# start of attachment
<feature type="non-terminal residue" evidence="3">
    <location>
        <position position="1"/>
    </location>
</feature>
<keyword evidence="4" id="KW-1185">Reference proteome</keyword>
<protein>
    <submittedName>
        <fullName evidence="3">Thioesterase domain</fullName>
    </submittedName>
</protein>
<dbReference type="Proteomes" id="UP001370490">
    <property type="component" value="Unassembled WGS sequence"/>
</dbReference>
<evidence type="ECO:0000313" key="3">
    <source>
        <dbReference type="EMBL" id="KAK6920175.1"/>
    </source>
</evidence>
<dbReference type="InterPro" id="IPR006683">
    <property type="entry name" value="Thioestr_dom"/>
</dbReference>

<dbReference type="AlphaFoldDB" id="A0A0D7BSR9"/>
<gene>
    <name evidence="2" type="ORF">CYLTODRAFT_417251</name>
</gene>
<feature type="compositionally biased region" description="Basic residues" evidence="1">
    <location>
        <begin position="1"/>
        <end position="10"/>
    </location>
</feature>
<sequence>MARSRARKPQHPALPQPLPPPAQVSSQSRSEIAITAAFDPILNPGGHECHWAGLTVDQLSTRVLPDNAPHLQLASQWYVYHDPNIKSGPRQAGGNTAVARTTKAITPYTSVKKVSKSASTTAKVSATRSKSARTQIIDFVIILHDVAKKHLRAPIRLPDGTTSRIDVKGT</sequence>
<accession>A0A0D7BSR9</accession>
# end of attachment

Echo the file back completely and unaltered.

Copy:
<feature type="non-terminal residue" evidence="3">
    <location>
        <position position="1"/>
    </location>
</feature>
<keyword evidence="4" id="KW-1185">Reference proteome</keyword>
<protein>
    <submittedName>
        <fullName evidence="3">Thioesterase domain</fullName>
    </submittedName>
</protein>
<dbReference type="Proteomes" id="UP001370490">
    <property type="component" value="Unassembled WGS sequence"/>
</dbReference>
<evidence type="ECO:0000313" key="3">
    <source>
        <dbReference type="EMBL" id="KAK6920175.1"/>
    </source>
</evidence>
<dbReference type="InterPro" id="IPR006683">
    <property type="entry name" value="Thioestr_dom"/>
</dbReference>

<dbReference type="AlphaFoldDB" id="A0A0D7BSR9"/>
<gene>
    <name evidence="2" type="ORF">CYLTODRAFT_417251</name>
</gene>
<feature type="compositionally biased region" description="Basic residues" evidence="1">
    <location>
        <begin position="1"/>
        <end position="10"/>
    </location>
</feature>
<sequence>MARSRARKPQHPALPQPLPPPAQVSSQSRSEIAITAAFDPILNPGGHECHWAGLTVDQLSTRVLPDNAPHLQLASQWYVYHDPNIKSGPRQAGGNTAVARTTKAITPYTSVKKVSKSASTTAKVSATRSKSARTQIIDFVIILHDVAKKHLRAPIRLPDGTTSRIDVKGT</sequence>
<accession>A0A0D7BSR9</accession>